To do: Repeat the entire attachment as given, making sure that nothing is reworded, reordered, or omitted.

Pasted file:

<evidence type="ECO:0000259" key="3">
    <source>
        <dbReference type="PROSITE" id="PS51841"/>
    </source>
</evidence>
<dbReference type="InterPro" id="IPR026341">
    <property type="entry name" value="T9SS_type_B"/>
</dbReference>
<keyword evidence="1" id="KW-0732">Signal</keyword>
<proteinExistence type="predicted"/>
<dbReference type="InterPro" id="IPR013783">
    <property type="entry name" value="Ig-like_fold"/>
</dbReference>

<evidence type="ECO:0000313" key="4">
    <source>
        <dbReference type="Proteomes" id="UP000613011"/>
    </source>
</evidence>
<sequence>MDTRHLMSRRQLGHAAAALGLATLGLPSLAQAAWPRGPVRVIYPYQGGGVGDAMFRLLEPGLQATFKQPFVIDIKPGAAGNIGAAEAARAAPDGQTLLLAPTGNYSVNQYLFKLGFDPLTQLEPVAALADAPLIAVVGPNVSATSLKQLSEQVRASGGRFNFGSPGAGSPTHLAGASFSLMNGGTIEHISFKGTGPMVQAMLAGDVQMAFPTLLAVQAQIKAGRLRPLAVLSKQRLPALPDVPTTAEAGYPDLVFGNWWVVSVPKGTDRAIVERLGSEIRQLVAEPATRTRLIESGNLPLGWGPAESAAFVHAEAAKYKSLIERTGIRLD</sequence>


<evidence type="ECO:0000259" key="3">
    <source>
        <dbReference type="PROSITE" id="PS51841"/>
    </source>
</evidence>
<dbReference type="InterPro" id="IPR026341">
    <property type="entry name" value="T9SS_type_B"/>
</dbReference>
<keyword evidence="1" id="KW-0732">Signal</keyword>
<proteinExistence type="predicted"/>
<dbReference type="InterPro" id="IPR013783">
    <property type="entry name" value="Ig-like_fold"/>
</dbReference>

<evidence type="ECO:0000313" key="4">
    <source>
        <dbReference type="Proteomes" id="UP000613011"/>
    </source>
</evidence>
<sequence>MDTRHLMSRRQLGHAAAALGLATLGLPSLAQAAWPRGPVRVIYPYQGGGVGDAMFRLLEPGLQATFKQPFVIDIKPGAAGNIGAAEAARAAPDGQTLLLAPTGNYSVNQYLFKLGFDPLTQLEPVAALADAPLIAVVGPNVSATSLKQLSEQVRASGGRFNFGSPGAGSPTHLAGASFSLMNGGTIEHISFKGTGPMVQAMLAGDVQMAFPTLLAVQAQIKAGRLRPLAVLSKQRLPALPDVPTTAEAGYPDLVFGNWWVVSVPKGTDRAIVERLGSEIRQLVAEPATRTRLIESGNLPLGWGPAESAAFVHAEAAKYKSLIERTGIRLD</sequence>